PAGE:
I've come to the conclusion that only term limits can turn things in the right direction. Power and money being what they are, it's just too attractive for most politicians to turn down the opportunity to a career of power and prestige where they so often lose sight of their purpose which is serving the people back home.
I would recommend a maximum of two terms in the Senate and four terms in the House. Further, I would not recommend the combination of terms in the two houses; once you've completed the service level in one you're done and out. I say this only because we are desperately in need of fresh and new blood, and seeing the lengths that the parties will go to for their incumbents (i.e., the Thad Cochran primary), something drastic needs to happen. We don't need any more great grandfathers being rolled into the chamber on a gurney to cast a vote.
2. Session Limits. This suggestion is, I think, a novel one. I would recommend limiting the term of a session of Congress to the period from opening in early January to the end of June each year, or basically one half of a year. In return, the long weekends and holiday periods throughout the year would be eliminated. This way, when Congress is in session it would be intense. The leadership would be required to actually plan their work in advance, thereby setting a calendar with something firm other than naming post offices, for example.
What would Congress do the rest of the year. Well, they would go home and meet and deal with their electorate. They would have to spend time at home with those other than their donors. They would be seen in and about town regularly and would be unable to escape visibility. That, friends, would be true accountability. They wouldn't be able to hide in Washington and avoid talking about the issues and their votes, because if people knew they were off half of the year, they would be expected to present themselves.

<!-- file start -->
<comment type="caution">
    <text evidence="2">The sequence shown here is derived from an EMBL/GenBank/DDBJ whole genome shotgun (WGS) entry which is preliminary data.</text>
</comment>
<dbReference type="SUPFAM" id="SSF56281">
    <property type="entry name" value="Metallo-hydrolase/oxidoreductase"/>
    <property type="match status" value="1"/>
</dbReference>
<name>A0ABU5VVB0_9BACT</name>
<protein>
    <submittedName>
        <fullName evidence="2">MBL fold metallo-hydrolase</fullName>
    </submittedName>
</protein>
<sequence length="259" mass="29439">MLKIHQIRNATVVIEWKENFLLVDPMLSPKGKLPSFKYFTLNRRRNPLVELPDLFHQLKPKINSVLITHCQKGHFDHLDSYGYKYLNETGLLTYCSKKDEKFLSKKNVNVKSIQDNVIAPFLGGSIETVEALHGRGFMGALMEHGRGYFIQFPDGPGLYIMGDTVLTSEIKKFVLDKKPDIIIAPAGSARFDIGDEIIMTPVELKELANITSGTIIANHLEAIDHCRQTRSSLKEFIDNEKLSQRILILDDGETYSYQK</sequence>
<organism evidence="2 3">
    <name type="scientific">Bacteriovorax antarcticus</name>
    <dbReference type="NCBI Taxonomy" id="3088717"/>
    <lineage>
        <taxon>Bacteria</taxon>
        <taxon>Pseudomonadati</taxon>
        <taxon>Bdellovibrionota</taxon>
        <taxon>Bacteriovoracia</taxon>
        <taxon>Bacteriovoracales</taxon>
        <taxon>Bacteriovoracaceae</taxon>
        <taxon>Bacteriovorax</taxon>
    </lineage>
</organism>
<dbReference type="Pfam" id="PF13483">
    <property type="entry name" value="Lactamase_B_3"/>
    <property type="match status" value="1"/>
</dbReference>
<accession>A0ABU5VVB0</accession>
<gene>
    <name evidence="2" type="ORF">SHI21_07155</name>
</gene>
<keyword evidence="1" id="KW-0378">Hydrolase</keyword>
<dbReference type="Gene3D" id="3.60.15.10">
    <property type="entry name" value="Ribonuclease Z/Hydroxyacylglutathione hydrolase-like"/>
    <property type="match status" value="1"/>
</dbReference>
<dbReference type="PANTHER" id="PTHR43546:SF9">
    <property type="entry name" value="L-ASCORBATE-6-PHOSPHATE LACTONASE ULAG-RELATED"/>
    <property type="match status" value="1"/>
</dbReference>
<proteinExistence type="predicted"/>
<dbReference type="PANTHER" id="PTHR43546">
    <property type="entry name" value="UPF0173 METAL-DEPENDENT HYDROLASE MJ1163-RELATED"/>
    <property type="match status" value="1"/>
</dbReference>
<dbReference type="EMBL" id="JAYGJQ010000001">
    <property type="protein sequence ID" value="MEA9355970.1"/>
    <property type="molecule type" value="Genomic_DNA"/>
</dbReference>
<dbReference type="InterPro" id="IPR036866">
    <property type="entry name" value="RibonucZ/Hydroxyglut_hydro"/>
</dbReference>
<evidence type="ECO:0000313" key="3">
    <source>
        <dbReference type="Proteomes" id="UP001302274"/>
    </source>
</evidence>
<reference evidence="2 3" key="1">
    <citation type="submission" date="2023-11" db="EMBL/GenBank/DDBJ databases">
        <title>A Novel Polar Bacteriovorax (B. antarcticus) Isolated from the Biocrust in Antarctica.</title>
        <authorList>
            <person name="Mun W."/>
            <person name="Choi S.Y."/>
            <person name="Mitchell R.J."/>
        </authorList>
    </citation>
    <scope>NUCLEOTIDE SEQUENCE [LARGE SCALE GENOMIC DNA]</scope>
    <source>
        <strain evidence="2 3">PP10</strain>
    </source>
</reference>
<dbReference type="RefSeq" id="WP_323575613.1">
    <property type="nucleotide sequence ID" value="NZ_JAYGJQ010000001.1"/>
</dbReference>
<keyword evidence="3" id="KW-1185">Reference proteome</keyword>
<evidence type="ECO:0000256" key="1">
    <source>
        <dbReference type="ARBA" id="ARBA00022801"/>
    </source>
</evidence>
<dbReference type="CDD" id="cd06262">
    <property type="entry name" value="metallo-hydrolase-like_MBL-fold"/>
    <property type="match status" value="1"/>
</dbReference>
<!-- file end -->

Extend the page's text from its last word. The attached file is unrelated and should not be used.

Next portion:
And I want to make it crystal clear that this type of arrangement should mandate that they occupy a real home in their home territory, not a lake cottage or property that someone else occupies. This will avoid the situation we have today of Congressmen literally living full time in D.C. or the suburbs.
3. Pay and Benefits. Since maintaining two "real" residences is expensive, I would let them retain their current pay rates, maybe even a limited raise, but it should have a proviso that they meet certain limited goals for the session such as having a budget. What a novel approach, even the Senate actually having a budget. Now that would be something.